After several years of trying to grow its sub-scale watch division, Kering has sold both of its watch brands in a management buyout led by chief executive Patrick Pruniaux.
A former Apple executive who started his watch career at TAG Heuer, Mr Pruniaux first took charge of Ulysse Nardin in 2017 before also taking the top job at Girard-Perregaux a year later. He proceeded to merge both brands into a single factory in La Chaux-de-Fonds, a move that was subsequently followed by layoffs the next year. The slimmed-down brands will have the flexibility to do more, while also facing the challenge of being relatively small players facing off against stronger brands.
The French luxury group never managed to replicate the earlier success of its watch brands, both of which were run by iconoclastic entrepreneurs – Rolf Schnyder at Ulysse Nardin and Luigi “Gino” Macaluso at Girard-Perregaux. Both their deaths led to their heirs selling the respective companies to Kering, the Macaluso family in 2011 and the Schnyder family in 2014.
With brands like Gucci and Saint Laurent in its stable, Kering had 2020 revenues of over €13 billion, leaving its two-brand watch division diminutive in comparison. The group never found the right formula for its watch division, resulting in the gradual erosion of sales.
At the time of their respective acquisitions, Girard-Perregaux has annual sales of about CHF180 million and Ulysse Nardin about €190 million according to recent estimates by Morgan Stanley. Today the investment bank estimates the two brands together turnover just €50 million with operating losses of a similar sum. Morgan Stanley rates the sale of both brands has a big positive, writing that the group “is now in a position of having no real ‘problem child’ in its portfolio of brands… the first time it has been in this position in over 20 years.”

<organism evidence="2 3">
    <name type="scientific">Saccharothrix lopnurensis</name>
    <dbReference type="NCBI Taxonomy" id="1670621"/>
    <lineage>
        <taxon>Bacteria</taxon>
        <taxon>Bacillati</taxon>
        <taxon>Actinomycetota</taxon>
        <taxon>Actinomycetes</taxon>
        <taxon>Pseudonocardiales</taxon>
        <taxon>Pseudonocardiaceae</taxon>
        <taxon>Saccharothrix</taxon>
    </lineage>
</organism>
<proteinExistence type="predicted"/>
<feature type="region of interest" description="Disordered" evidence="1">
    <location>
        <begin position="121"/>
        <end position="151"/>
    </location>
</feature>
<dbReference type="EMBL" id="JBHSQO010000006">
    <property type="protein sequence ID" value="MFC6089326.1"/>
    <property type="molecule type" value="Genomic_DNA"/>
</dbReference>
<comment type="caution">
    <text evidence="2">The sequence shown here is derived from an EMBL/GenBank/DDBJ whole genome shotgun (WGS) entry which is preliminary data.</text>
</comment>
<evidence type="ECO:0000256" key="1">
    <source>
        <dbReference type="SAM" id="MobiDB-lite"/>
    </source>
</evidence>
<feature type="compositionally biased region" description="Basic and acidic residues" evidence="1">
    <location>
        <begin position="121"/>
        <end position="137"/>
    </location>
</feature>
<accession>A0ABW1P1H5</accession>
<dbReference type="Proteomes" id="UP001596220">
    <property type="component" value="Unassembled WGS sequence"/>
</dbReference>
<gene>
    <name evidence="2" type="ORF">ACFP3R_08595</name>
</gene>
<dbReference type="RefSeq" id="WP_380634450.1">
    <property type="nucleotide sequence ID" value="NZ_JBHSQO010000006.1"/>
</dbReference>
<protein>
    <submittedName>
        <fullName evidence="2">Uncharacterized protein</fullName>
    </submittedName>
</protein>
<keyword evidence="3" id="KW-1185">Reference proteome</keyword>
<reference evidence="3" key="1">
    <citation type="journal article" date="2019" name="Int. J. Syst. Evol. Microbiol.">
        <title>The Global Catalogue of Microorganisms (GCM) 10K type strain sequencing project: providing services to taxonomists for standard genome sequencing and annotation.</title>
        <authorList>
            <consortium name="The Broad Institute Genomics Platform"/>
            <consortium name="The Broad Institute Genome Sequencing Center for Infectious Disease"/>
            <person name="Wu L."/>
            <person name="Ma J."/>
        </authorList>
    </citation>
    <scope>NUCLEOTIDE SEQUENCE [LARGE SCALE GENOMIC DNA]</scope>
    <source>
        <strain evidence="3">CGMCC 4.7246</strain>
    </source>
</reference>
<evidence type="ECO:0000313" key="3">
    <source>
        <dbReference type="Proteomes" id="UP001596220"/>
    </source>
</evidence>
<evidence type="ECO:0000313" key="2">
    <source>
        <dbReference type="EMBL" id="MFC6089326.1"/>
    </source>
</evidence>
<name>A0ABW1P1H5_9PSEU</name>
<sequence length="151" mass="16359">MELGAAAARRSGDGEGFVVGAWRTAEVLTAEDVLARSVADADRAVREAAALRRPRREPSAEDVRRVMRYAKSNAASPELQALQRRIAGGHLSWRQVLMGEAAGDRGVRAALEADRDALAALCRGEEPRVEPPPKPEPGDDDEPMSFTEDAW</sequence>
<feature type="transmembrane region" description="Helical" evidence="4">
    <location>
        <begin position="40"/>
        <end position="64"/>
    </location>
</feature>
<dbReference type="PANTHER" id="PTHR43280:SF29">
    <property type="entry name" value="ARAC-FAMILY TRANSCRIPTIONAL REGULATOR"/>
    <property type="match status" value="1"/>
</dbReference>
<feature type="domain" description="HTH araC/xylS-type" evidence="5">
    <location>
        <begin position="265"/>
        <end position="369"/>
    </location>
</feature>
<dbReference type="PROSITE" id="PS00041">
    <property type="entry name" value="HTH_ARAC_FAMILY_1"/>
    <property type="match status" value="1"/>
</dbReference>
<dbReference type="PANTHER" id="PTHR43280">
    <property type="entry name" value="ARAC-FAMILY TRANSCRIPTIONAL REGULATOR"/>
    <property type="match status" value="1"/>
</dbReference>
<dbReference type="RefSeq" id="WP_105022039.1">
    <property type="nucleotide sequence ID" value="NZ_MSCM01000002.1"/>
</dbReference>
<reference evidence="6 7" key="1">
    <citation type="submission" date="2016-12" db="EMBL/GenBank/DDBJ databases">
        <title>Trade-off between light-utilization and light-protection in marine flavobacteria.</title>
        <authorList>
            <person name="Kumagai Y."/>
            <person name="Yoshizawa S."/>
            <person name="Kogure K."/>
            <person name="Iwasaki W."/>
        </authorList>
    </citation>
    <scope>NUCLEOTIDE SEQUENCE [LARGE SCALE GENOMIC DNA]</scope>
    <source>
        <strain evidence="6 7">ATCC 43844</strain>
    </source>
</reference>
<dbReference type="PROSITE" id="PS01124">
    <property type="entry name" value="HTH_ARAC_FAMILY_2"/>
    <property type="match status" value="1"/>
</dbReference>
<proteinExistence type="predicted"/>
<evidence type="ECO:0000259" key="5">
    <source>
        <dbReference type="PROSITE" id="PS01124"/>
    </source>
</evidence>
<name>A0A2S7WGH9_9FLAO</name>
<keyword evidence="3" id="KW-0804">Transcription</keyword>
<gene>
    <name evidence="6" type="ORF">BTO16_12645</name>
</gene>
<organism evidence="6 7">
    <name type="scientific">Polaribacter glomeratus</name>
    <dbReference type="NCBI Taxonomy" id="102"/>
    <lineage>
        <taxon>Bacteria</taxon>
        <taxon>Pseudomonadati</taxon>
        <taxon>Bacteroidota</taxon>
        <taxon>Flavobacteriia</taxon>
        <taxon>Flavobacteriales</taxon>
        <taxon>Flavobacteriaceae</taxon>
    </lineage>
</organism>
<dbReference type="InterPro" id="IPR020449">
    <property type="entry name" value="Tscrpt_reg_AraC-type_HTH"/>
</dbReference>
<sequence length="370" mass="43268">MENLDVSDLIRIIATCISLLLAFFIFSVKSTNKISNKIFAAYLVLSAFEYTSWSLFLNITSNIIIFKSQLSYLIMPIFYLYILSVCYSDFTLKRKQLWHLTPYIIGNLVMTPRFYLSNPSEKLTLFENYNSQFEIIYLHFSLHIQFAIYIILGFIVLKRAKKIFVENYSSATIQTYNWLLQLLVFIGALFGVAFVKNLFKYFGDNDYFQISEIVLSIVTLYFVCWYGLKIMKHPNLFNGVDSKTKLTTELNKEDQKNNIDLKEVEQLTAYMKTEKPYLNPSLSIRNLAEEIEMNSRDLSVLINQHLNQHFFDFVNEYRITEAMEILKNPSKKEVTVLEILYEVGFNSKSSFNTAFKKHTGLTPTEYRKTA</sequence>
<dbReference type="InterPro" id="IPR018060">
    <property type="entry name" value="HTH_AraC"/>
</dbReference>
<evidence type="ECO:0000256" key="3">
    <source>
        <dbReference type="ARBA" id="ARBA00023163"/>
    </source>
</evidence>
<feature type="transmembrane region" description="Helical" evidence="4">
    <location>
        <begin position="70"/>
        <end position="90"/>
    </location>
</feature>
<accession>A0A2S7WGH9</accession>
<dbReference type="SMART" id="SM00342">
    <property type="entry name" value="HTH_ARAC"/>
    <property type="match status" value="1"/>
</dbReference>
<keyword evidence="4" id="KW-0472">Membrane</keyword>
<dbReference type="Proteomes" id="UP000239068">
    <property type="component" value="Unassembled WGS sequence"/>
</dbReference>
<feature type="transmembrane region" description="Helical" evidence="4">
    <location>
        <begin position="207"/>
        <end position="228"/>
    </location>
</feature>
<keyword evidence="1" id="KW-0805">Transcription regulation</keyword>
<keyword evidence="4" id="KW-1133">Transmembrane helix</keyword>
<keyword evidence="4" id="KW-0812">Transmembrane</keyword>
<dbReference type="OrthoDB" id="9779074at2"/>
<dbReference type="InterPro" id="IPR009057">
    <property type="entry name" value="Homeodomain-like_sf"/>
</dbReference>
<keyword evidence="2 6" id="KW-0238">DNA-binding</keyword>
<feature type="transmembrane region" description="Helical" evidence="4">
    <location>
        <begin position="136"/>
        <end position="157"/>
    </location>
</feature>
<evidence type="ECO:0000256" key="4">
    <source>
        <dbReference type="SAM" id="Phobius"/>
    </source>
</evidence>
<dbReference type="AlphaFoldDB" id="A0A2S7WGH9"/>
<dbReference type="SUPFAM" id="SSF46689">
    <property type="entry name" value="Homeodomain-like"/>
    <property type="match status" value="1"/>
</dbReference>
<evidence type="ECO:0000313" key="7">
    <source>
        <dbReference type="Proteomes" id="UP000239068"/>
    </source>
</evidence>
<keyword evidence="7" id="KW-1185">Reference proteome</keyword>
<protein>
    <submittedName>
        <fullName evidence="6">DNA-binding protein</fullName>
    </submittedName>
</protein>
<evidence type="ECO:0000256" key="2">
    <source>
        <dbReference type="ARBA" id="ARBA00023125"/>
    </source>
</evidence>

In recent years, Kering chief executive Francois-Henri Pinault had indicated to industry insiders that the group would no longer invest in its watch division, compelling the brands to make it on their own. And that eventually led to talk that both brands were for sale, a prediction that has finally come true.
While Kering will still retain significant jewellery business that includes brands like Boucheron and Pomellato, the divestment of the two brands means the French luxury group is out of the watch business entirely.
The value of the transaction was not disclosed but will be announced by Kering in its 2021 annual report. Whatever that sum is, it will surely be far less than Kering paid for both brands. Ulysse Nardin alone was believed to have cost Kering over €650 million in 2014.
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